E-Government Challenges: Barriers and Facilitators in Spanish City Councils

E-Government Challenges: Barriers and Facilitators in Spanish City Councils

E. Claver-Cortés (University of Alicante, Spain)
DOI: 10.4018/978-1-60566-070-7.ch012
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Abstract

Government agencies are being pressed to become more efficient. For this reason, e-government strategies result from the expectations from society to be able to use Internet technologies as a strategic means of communications and relationship with its public sector, virtualising the delivery of public services. The aim of this chapter is to identify the main barriers and facilitators affecting the deployment of e-government, and to classify them into dimensions that may help researchers and practitioners to identify and better understand these factors. A literature analysis and empirical research based on the perceptions of the technology managers of Spanish councils with more than 5000 inhabitants and institutional Websites were carried out. The findings disclose some lessons for public managers to take into account when implementing an e-government strategy. However, the ultimate challenge seems to be in the hands of the politicians of the council, who are responsible for developing these e-government strategies.
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Introduction

Organisations from around the globe are actively exploring opportunities and challenges brought about by the Internet and e-business. This is not limited to private sector companies. Public institutions are also facilitating and shaping the development of infrastructure and services and experimenting with new ways of information and services delivery via electronic channels (Govindarajan and Gupta, 2001; Phan, 2003; Li, 2006). In this respect, Knowledge Management tools like Websites or intranet databases usually allow for the provision and canalisation of information and documents for internal activities along the public sector value chain and delivery of public services (Prokopiadou et al., 2004). The better the knowledge base upon which public policies are built, the more likely they are to succeed (Brigdman and Davis, 2004).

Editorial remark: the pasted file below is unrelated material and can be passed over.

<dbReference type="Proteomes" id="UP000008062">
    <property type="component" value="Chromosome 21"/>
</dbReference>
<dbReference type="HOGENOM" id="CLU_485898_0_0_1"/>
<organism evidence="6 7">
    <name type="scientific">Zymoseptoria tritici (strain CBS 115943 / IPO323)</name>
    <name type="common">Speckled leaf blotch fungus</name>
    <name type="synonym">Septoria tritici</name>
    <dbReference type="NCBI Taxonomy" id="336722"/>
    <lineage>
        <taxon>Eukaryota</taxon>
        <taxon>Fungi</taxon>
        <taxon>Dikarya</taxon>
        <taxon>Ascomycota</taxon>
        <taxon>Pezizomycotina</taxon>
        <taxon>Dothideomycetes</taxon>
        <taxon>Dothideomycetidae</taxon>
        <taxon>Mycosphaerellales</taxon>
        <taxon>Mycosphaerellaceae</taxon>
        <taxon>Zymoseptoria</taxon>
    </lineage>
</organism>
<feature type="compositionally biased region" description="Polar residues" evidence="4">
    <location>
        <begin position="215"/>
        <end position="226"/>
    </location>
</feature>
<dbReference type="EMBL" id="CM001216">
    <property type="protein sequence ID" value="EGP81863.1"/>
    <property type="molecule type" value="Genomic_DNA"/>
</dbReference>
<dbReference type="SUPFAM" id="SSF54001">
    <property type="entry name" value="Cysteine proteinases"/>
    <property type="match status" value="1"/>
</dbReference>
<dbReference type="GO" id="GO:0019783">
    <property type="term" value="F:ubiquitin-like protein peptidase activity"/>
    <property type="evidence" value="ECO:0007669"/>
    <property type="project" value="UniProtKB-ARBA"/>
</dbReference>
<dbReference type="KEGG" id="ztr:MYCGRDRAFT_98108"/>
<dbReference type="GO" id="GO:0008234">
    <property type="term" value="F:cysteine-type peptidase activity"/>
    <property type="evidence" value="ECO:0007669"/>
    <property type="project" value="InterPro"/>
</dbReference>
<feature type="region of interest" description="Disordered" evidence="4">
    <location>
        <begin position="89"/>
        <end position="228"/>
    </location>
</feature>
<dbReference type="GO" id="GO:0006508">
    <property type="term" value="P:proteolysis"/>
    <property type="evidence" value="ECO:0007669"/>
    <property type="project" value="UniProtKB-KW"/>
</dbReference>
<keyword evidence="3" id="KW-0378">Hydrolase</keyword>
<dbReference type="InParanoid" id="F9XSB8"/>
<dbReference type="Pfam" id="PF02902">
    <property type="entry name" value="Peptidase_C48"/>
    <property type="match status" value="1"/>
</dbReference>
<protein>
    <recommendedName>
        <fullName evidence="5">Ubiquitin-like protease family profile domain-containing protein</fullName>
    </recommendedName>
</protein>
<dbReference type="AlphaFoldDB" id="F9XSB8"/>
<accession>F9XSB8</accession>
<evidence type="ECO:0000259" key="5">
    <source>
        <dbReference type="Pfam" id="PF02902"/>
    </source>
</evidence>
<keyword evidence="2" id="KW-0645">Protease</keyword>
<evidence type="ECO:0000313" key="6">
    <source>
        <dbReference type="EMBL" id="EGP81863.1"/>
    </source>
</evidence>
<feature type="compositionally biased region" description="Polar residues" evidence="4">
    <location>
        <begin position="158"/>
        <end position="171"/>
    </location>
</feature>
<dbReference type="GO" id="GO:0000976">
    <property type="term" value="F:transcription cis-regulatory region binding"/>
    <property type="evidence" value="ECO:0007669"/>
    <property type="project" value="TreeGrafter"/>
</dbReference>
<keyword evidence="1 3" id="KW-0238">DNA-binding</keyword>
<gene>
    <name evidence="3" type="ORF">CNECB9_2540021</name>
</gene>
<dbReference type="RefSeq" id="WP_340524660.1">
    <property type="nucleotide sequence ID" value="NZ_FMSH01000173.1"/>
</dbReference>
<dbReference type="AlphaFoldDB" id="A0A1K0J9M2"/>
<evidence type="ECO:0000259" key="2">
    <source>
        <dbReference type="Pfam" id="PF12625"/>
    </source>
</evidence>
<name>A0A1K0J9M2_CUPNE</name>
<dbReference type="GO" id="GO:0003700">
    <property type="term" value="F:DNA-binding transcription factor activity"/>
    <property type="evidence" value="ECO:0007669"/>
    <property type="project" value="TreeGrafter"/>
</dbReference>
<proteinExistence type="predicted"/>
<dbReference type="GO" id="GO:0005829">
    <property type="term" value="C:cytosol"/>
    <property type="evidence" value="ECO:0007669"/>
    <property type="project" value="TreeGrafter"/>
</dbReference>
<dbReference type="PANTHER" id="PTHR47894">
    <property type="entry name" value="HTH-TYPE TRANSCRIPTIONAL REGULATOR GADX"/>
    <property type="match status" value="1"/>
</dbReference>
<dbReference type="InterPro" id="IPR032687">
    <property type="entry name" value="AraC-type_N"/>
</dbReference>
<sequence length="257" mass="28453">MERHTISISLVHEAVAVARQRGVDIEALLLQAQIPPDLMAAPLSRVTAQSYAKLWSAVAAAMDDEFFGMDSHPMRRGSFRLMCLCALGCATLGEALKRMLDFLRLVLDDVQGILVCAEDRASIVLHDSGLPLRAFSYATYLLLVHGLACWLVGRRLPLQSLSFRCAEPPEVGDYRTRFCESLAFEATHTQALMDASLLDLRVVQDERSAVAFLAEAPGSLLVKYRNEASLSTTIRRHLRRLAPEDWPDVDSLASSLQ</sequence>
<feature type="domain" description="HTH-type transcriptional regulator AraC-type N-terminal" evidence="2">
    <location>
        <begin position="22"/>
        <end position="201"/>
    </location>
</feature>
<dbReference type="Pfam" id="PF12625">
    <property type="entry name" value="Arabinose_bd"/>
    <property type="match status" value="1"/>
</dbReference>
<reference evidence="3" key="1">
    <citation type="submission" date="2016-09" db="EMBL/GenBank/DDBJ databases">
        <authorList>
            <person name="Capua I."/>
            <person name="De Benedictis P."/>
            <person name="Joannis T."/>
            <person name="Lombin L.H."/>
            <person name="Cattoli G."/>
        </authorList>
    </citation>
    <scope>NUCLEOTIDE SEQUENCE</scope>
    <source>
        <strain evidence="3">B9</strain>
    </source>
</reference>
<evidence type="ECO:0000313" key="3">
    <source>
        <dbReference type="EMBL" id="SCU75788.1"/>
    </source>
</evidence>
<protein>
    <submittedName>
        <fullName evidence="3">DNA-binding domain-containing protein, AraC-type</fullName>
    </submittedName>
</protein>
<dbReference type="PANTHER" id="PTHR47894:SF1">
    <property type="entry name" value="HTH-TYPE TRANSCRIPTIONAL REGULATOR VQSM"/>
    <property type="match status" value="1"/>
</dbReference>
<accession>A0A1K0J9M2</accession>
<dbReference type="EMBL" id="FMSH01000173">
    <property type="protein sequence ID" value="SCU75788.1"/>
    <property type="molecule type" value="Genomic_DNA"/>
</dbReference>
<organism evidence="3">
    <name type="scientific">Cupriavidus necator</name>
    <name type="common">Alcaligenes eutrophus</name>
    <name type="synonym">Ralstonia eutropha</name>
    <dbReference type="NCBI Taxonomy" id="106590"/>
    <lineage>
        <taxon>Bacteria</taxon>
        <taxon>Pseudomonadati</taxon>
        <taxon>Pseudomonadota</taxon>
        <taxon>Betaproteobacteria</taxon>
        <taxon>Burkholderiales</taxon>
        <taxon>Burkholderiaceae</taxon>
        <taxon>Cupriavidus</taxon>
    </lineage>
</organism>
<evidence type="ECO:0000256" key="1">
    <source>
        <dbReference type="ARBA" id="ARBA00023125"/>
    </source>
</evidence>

The question is, how does Internet really affect local administrations? By enabling local e-government strategies. This is the logical answer to such a trivial question, but there is more than meets the eye. The key word is “enabling”: not every council actually succeeds, even if the expenditure is the same. An e-government strategy is a fundamental element in modernising the public sector, because it does not only provide a wide variety of information and a form of interaction between public sector organisations, business and citizens, but also improves the performance of government organisations and the welfare of citizens (Ebrahim and Irani, 2005).

Therefore, e-government practices must be regarded as tools for creating added value to public products and services, thus increasing governmental efficacy, efficiency, transparency and security. The latter two are even more important considering the virtual side of these practices. For that reason, it seems crucial to analyse the importance of the design of successful e-government practices according to the principles of strategic management and organisational change, as do private firms regarding e-business initiatives.

According to the existing literature, there are many factors that affect the success of e-government (Bueno García, 2002; Hackney and Jones, 2002; ICMA, 2002; Holden, 2003; Li, 2003; Barca and Cordella, 2004; Eyob, 2004; Vishanth and Jyoti, 2004). These are known as e-government facilitators and barriers, for they might help achieving success in the design and implementation of the council’s e-government strategy, but they can also create difficulties. City councils face the challenge of learning to recognize such factors and implementing whatever measures are needed to overcome or deploy them, depending on their influence.

These factors may be of different natures: social (e.g. employees’ attitudes toward technology, society’s perception of e-government practices, legal issues); political/institutional (e.g. political will, hierarchy and division of labour, workflow management); or infrastructural (e.g. availability or lack of finance, skilled personnel and technology) (Joia, 2004). The role that each factor plays in the definition of e-government success will depend on how public governments approach them, which is why barriers and facilitators are essentially the same elements from opposite perspectives.

This chapter explores the facilitating and barrier factors that, ultimately, shape the formulation and implementation processes of strategic e-government, focusing on the point of view of local government. The objectives of this chapter are to identify the main barriers and facilitators affecting the deployment of e-government, and to classify them into dimensions that may help researchers and practitioners to identify and better understand these factors.

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